Cover image for Remembering well : rituals for celebrating life and mourning death
Title:
Remembering well : rituals for celebrating life and mourning death
Author:
York, Sarah, 1943-
Personal Author:
Edition:
First edition.
Publication Information:
San Francisco : Jossey-Bass, [2000]

©2000
Physical Description:
xxii, 216 pages ; 19 cm
Language:
English
Contents:
Giving sorrow words : families and funerals -- In loving memory : composing a service -- Inviting holy space : prayers and meditations, candles and poetry -- Decisions : thinking when you are least able to think -- Soul sketch : creating a memorial portrait -- All deaths are not equal : the many faces of death -- Family ties and family lies : when your family is alienated -- Earth, air, fire, water : committal ceremonies -- The seasons of grief : rituals through the first year and beyond.
Subject Term:
ISBN:
9780787955076
Format :
Book

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Library
Call Number
Material Type
Home Location
Status
Central Library BV199.M4 Y67 2000 Adult Non-Fiction Non-Fiction Area
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Summary

Summary

Remembering Well offers family members, clergy, funeral professionals, and hospice workers ways to plan services and rituals that honor the spirit of the deceased and are faithful to that person's values and beliefs, while also respecting the needs and wishes of those who will attAnd the services. It is an essential resource for anyone who yearns to put death in a spiritual context but is unsure how to do so-including both those who have broken with tradition and those who wish to give new meaning to the time-honored rituals of their faith.

The real-life stories, examples, and practical guidelines in this book address a wide array of important issues, including the difficult decisions that survivors must make quickly when a death occurs-and the sensitive topic of family alienation, where possibilities for healing, forgiveness, and hope are explored. The invaluable insights offered here will help those who grieve to prepare mind and spirit for life's final rites of passage.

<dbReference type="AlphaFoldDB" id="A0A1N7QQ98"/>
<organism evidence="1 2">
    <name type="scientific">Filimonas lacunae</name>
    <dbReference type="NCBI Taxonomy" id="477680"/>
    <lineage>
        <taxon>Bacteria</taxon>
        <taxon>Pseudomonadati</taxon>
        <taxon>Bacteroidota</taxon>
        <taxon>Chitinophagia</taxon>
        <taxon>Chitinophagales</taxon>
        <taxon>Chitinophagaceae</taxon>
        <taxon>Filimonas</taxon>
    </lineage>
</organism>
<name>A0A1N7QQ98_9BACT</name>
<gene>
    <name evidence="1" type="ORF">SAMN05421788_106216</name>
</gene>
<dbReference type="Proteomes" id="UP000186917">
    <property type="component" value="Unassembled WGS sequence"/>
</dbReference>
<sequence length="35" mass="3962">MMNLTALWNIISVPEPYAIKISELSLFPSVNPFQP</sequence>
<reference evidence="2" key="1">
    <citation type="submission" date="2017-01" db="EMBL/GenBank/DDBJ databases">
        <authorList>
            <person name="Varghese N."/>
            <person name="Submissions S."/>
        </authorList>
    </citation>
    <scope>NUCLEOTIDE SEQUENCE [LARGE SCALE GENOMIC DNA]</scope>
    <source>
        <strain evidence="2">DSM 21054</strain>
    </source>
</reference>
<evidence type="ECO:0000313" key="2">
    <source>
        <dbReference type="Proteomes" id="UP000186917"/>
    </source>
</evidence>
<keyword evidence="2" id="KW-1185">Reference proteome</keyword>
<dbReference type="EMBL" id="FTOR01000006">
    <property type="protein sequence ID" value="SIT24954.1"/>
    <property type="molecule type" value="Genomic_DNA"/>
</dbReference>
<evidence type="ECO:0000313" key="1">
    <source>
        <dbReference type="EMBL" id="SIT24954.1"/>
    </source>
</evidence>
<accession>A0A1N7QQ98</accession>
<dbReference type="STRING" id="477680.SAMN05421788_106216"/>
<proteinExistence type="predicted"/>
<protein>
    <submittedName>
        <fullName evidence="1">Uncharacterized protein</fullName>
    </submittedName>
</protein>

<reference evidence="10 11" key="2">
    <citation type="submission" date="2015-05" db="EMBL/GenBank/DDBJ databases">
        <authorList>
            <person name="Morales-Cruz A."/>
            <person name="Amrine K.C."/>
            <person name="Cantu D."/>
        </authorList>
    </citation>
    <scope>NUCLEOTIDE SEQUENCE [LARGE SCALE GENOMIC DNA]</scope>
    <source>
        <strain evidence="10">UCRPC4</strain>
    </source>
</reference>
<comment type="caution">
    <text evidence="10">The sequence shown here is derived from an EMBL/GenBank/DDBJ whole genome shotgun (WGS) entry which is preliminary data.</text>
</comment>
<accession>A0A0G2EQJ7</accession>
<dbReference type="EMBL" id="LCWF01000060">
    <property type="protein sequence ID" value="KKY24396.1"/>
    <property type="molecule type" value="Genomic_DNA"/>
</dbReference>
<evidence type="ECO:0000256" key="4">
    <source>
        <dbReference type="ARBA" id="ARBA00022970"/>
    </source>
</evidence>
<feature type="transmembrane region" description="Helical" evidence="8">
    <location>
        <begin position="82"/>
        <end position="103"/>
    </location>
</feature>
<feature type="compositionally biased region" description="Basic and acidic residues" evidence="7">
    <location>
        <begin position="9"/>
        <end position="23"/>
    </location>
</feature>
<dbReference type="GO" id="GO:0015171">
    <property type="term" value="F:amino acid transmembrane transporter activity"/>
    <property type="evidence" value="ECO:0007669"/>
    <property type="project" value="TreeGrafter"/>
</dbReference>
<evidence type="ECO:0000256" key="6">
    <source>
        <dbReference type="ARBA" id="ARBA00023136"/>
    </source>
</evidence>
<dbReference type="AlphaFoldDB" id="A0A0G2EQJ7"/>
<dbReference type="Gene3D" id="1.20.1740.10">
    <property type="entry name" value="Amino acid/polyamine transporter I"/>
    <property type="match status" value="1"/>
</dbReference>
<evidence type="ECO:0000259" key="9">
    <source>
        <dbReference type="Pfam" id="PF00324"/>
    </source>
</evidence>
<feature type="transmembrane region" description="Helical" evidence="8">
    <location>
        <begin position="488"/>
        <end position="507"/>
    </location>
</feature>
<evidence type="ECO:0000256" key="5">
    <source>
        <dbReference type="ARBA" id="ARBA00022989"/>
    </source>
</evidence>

Author Notes

SARAH YORK As a Unitarian Universalist Minister (MDiv, Harvard Divinity School), Sarah York has been involved in planning many funerals and memorial services. She has served three diverse congregations in the past eighteen years and currently resides near Asheville, North Carolina.


Reviews 2

Booklist Review

No one dies opportunely, nor are the bereaved, no matter how much a death is anticipated, ever truly prepared. Thus memorial services are usually created at a time of stress and loss. When religion provides safe harbor, it is possible to simply defer to tradition. But increasingly, families want something more than a canned service with a minister mouthing conventional reassurances. They want something that expresses the uniqueness of the deceased. In addition, a large number of Americans find no comfort in traditional religion. For them, a standard religious service is deeply inappropriate. York offers sage advice for both types of mourner. A Unitarian Universalist minister, she addresses life's ending in a direct and moving way. Emphasizing that memorial services are a necessary part of the grieving process, she leads the reader through questions both practical, such as whether to inter or scatter ashes, and emotional, such as how to acknowledge violence and anger. Dozens of stories of individual rituals serve as inspiring examples of how a uniquely fitting memorial--one that will bond and sustain those left behind--may be crafted. --Patricia Monaghan


Publisher's Weekly Review

This book is a treasure for religious leaders and ordinary people who face the challenges of grief and mourning. Without offering pat answers, religious dogma or platitudes of any kind, the author, a Unitarian-Universalist minister who has served congregations for 18 years, provides heartfelt stories and wise words to guide the reader through the many kinds of issues that surface when a loved one has died. She speaks eloquently of the need to give authentic expression to grief and offers practical guidelines for planning a memorial service that involves the mourners and suits the unique context and person whose life is being remembered. Her chapter on the difficulty of making decisions in the face of death equips the reader to help others make hard choices when they feel most overwhelmed and vulnerable. Her discussion of "family ties and family lies" is refreshingly realistic, yet compassionate. York also reminds readers to acknowledge the need for rituals for the first year and beyond, rather than submitting to our culture's pressure to quickly return to life as usual. She provides a broad spectrum of resources, including poetry, suggestions for ritual and wisdom from various religious traditions. This valuable guide will prove particularly helpful for those who do not identify with any one religious tradition, yet are looking for a spiritually vital way of coping with their grief. (Oct.) (c) Copyright PWxyz, LLC. All rights reserved